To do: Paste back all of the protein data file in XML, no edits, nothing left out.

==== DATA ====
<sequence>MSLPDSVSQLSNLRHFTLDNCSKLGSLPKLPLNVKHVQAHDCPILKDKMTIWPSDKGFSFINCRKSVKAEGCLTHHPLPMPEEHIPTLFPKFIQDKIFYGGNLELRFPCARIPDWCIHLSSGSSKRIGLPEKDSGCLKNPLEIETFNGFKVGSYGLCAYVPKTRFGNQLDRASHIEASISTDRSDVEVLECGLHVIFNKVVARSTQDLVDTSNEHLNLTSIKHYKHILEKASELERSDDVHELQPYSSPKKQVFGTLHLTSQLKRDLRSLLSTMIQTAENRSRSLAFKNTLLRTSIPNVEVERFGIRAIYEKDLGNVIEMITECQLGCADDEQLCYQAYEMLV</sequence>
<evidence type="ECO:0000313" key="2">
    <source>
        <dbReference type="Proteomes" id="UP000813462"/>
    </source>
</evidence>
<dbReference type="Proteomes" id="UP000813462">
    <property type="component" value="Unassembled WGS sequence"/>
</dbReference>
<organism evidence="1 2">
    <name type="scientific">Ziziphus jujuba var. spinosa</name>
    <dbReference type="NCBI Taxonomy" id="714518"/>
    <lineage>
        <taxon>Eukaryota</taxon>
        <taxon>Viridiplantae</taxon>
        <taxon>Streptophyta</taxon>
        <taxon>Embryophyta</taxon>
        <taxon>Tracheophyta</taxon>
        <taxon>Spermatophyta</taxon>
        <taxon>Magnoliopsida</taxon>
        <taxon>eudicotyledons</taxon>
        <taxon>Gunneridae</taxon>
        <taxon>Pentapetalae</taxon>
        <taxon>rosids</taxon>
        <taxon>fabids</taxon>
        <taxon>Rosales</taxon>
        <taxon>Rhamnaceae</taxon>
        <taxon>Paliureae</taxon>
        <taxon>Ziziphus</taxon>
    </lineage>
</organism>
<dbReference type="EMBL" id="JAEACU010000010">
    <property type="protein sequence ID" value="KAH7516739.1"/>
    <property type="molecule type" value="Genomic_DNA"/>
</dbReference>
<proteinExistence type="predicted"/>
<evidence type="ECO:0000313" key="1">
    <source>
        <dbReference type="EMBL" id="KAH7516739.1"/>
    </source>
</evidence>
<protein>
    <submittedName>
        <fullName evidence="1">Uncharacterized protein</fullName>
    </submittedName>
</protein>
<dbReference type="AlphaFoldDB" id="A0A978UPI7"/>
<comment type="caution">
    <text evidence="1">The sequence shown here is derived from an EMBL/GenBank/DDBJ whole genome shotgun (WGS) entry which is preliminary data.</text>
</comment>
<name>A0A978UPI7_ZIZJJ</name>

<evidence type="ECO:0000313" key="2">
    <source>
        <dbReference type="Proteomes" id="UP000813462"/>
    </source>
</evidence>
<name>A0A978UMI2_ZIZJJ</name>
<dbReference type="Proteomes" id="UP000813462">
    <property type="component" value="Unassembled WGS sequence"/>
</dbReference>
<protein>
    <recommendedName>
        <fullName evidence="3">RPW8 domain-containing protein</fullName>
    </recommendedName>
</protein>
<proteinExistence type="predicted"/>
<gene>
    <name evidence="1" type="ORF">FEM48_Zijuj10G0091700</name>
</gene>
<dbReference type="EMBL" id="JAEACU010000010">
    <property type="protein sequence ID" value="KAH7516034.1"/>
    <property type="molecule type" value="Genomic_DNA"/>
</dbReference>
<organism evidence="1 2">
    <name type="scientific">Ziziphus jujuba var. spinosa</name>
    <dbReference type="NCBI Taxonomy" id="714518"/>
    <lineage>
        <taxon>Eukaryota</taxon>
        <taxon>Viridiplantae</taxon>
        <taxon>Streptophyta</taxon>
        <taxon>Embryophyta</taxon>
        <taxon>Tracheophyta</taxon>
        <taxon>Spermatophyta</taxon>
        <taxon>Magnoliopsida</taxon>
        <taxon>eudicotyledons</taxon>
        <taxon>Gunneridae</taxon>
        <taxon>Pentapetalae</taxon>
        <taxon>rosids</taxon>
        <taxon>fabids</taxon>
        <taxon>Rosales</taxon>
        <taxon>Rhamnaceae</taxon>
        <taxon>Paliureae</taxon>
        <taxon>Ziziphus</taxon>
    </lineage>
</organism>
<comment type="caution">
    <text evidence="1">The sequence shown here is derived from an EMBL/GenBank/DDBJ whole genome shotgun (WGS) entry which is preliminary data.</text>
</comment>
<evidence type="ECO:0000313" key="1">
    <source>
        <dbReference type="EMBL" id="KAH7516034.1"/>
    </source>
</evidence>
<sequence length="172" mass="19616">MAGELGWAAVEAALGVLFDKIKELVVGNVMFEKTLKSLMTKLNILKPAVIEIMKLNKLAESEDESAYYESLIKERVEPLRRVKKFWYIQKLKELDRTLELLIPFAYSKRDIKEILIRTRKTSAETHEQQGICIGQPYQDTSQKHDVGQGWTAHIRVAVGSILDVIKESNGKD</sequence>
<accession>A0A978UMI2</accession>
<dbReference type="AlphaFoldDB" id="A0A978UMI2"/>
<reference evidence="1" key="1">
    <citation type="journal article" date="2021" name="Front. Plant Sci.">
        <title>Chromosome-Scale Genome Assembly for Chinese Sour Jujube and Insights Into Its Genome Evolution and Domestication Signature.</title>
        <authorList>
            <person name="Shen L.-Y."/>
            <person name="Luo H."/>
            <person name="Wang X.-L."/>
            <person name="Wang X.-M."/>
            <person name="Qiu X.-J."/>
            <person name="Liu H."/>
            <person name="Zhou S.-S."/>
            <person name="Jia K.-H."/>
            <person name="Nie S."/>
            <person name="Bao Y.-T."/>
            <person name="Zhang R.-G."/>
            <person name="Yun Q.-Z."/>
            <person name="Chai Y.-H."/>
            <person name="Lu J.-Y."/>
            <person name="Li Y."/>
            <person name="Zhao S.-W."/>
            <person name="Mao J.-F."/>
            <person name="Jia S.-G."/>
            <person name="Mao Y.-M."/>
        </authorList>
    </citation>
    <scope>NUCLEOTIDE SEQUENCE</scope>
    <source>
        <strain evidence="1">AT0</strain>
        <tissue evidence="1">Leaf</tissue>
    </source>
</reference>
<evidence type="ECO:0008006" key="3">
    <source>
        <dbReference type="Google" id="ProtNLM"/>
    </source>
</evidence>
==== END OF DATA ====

<sequence>MSLPDSVSQLSNLRHFTLDNCSKLGSLPKLPLNVKHVQAHDCPILKDKMTIWPSDKGFSFINCRKSVKAEGCLTHHPLPMPEEHIPTLFPKFIQDKIFYGGNLELRFPCARIPDWCIHLSSGSSKRIGLPEKDSGCLKNPLEIETFNGFKVGSYGLCAYVPKTRFGNQLDRASHIEASISTDRSDVEVLECGLHVIFNKVVARSTQDLVDTSNEHLNLTSIKHYKHILEKASELERSDDVHELQPYSSPKKQVFGTLHLTSQLKRDLRSLLSTMIQTAENRSRSLAFKNTLLRTSIPNVEVERFGIRAIYEKDLGNVIEMITECQLGCADDEQLCYQAYEMLV</sequence>
<evidence type="ECO:0000313" key="2">
    <source>
        <dbReference type="Proteomes" id="UP000813462"/>
    </source>
</evidence>
<dbReference type="Proteomes" id="UP000813462">
    <property type="component" value="Unassembled WGS sequence"/>
</dbReference>
<organism evidence="1 2">
    <name type="scientific">Ziziphus jujuba var. spinosa</name>
    <dbReference type="NCBI Taxonomy" id="714518"/>
    <lineage>
        <taxon>Eukaryota</taxon>
        <taxon>Viridiplantae</taxon>
        <taxon>Streptophyta</taxon>
        <taxon>Embryophyta</taxon>
        <taxon>Tracheophyta</taxon>
        <taxon>Spermatophyta</taxon>
        <taxon>Magnoliopsida</taxon>
        <taxon>eudicotyledons</taxon>
        <taxon>Gunneridae</taxon>
        <taxon>Pentapetalae</taxon>
        <taxon>rosids</taxon>
        <taxon>fabids</taxon>
        <taxon>Rosales</taxon>
        <taxon>Rhamnaceae</taxon>
        <taxon>Paliureae</taxon>
        <taxon>Ziziphus</taxon>
    </lineage>
</organism>
<dbReference type="EMBL" id="JAEACU010000010">
    <property type="protein sequence ID" value="KAH7516739.1"/>
    <property type="molecule type" value="Genomic_DNA"/>
</dbReference>
<proteinExistence type="predicted"/>
<evidence type="ECO:0000313" key="1">
    <source>
        <dbReference type="EMBL" id="KAH7516739.1"/>
    </source>
</evidence>
<protein>
    <submittedName>
        <fullName evidence="1">Uncharacterized protein</fullName>
    </submittedName>
</protein>
<dbReference type="AlphaFoldDB" id="A0A978UPI7"/>
<comment type="caution">
    <text evidence="1">The sequence shown here is derived from an EMBL/GenBank/DDBJ whole genome shotgun (WGS) entry which is preliminary data.</text>
</comment>
<name>A0A978UPI7_ZIZJJ</name>

<evidence type="ECO:0000313" key="2">
    <source>
        <dbReference type="Proteomes" id="UP000813462"/>
    </source>
</evidence>
<name>A0A978UMI2_ZIZJJ</name>
<dbReference type="Proteomes" id="UP000813462">
    <property type="component" value="Unassembled WGS sequence"/>
</dbReference>
<protein>
    <recommendedName>
        <fullName evidence="3">RPW8 domain-containing protein</fullName>
    </recommendedName>
</protein>
<proteinExistence type="predicted"/>
<gene>
    <name evidence="1" type="ORF">FEM48_Zijuj10G0091700</name>
</gene>
<dbReference type="EMBL" id="JAEACU010000010">
    <property type="protein sequence ID" value="KAH7516034.1"/>
    <property type="molecule type" value="Genomic_DNA"/>
</dbReference>
<organism evidence="1 2">
    <name type="scientific">Ziziphus jujuba var. spinosa</name>
    <dbReference type="NCBI Taxonomy" id="714518"/>
    <lineage>
        <taxon>Eukaryota</taxon>
        <taxon>Viridiplantae</taxon>
        <taxon>Streptophyta</taxon>
        <taxon>Embryophyta</taxon>
        <taxon>Tracheophyta</taxon>
        <taxon>Spermatophyta</taxon>
        <taxon>Magnoliopsida</taxon>
        <taxon>eudicotyledons</taxon>
        <taxon>Gunneridae</taxon>
        <taxon>Pentapetalae</taxon>
        <taxon>rosids</taxon>
        <taxon>fabids</taxon>
        <taxon>Rosales</taxon>
        <taxon>Rhamnaceae</taxon>
        <taxon>Paliureae</taxon>
        <taxon>Ziziphus</taxon>
    </lineage>
</organism>
<comment type="caution">
    <text evidence="1">The sequence shown here is derived from an EMBL/GenBank/DDBJ whole genome shotgun (WGS) entry which is preliminary data.</text>
</comment>
<evidence type="ECO:0000313" key="1">
    <source>
        <dbReference type="EMBL" id="KAH7516034.1"/>
    </source>
</evidence>
<sequence length="172" mass="19616">MAGELGWAAVEAALGVLFDKIKELVVGNVMFEKTLKSLMTKLNILKPAVIEIMKLNKLAESEDESAYYESLIKERVEPLRRVKKFWYIQKLKELDRTLELLIPFAYSKRDIKEILIRTRKTSAETHEQQGICIGQPYQDTSQKHDVGQGWTAHIRVAVGSILDVIKESNGKD</sequence>
<accession>A0A978UMI2</accession>
<dbReference type="AlphaFoldDB" id="A0A978UMI2"/>
<reference evidence="1" key="1">
    <citation type="journal article" date="2021" name="Front. Plant Sci.">
        <title>Chromosome-Scale Genome Assembly for Chinese Sour Jujube and Insights Into Its Genome Evolution and Domestication Signature.</title>
        <authorList>
            <person name="Shen L.-Y."/>
            <person name="Luo H."/>
            <person name="Wang X.-L."/>
            <person name="Wang X.-M."/>
            <person name="Qiu X.-J."/>
            <person name="Liu H."/>
            <person name="Zhou S.-S."/>
            <person name="Jia K.-H."/>
            <person name="Nie S."/>
            <person name="Bao Y.-T."/>
            <person name="Zhang R.-G."/>
            <person name="Yun Q.-Z."/>
            <person name="Chai Y.-H."/>
            <person name="Lu J.-Y."/>
            <person name="Li Y."/>
            <person name="Zhao S.-W."/>
            <person name="Mao J.-F."/>
            <person name="Jia S.-G."/>
            <person name="Mao Y.-M."/>
        </authorList>
    </citation>
    <scope>NUCLEOTIDE SEQUENCE</scope>
    <source>
        <strain evidence="1">AT0</strain>
        <tissue evidence="1">Leaf</tissue>
    </source>
</reference>
<evidence type="ECO:0008006" key="3">
    <source>
        <dbReference type="Google" id="ProtNLM"/>
    </source>
</evidence>